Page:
In what is supposed to be a man-bites-dog story, The New York Times reports that (as the headline puts it) "Iran (Yes, That Iran)" is "the West's Stalwart Ally in the War on Drugs." It's true! Drugs (including alcohol) are illegal in Iran, where dealers (including liquor sellers) are routinely executed. Toward the end of the story, which is mostly about brave Iranian narcs fighting heavily armed opium and heroin smugglers, the Times notes that the U.N. Office on Drugs and Crime, whose local representative "showered the Iranians with praise—'because they really deserve it,'" is "under pressure from Western activist groups like Human Rights Watch, which have expressed alarm over the sharp increase in hangings of convicted drug dealers." The Times adds that "hundreds have been executed in recent years, making Iran the second leading country in the world in death sentences, after China."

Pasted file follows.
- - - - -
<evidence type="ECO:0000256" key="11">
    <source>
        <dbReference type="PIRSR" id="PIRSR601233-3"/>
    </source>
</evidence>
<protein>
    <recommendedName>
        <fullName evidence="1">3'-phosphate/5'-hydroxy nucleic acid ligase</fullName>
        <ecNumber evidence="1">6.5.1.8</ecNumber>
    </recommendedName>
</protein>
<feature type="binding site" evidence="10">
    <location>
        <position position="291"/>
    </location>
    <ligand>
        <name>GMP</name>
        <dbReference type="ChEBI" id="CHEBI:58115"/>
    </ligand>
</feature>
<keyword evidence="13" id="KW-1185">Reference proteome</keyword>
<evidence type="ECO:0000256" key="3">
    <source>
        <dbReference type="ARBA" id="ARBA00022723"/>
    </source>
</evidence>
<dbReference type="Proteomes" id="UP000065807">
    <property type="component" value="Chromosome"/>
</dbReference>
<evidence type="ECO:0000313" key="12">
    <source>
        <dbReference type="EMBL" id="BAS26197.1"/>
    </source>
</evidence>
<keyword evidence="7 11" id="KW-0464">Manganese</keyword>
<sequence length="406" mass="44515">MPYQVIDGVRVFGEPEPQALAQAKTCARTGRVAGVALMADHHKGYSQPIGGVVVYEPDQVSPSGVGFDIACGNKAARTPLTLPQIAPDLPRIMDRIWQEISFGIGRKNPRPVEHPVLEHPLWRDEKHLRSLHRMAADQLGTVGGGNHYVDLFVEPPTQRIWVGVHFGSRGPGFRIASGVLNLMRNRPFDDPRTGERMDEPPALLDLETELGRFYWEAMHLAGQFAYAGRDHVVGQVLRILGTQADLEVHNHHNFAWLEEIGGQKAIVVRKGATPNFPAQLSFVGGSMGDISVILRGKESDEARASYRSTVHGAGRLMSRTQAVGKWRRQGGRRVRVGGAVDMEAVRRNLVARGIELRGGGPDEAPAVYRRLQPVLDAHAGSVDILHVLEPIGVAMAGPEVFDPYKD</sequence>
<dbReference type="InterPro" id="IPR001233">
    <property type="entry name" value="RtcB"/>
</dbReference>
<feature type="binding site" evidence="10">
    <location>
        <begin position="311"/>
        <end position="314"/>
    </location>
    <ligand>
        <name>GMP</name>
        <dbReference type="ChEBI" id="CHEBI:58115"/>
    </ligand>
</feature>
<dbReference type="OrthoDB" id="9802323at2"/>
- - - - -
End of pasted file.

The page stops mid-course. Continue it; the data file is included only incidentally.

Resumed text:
That's not the only way our stalwart Iranian allies go a little overboard. Here are some other things that are banned in Iran: blasphemy, romantic movie scenes, books deemed religiously offensive, Simpsons dolls, trendy hairstyles, coed squirt gun fights, dancing by kindergarteners, "improper" dresses, skiing by unchaperoned women, and female undergraduates studying English literature, computer science, or 75 other subjects. The determination to police people's bloodstreams and brains is not a way in which Iran is like the U.S. It is a way in which the U.S. is like Iran.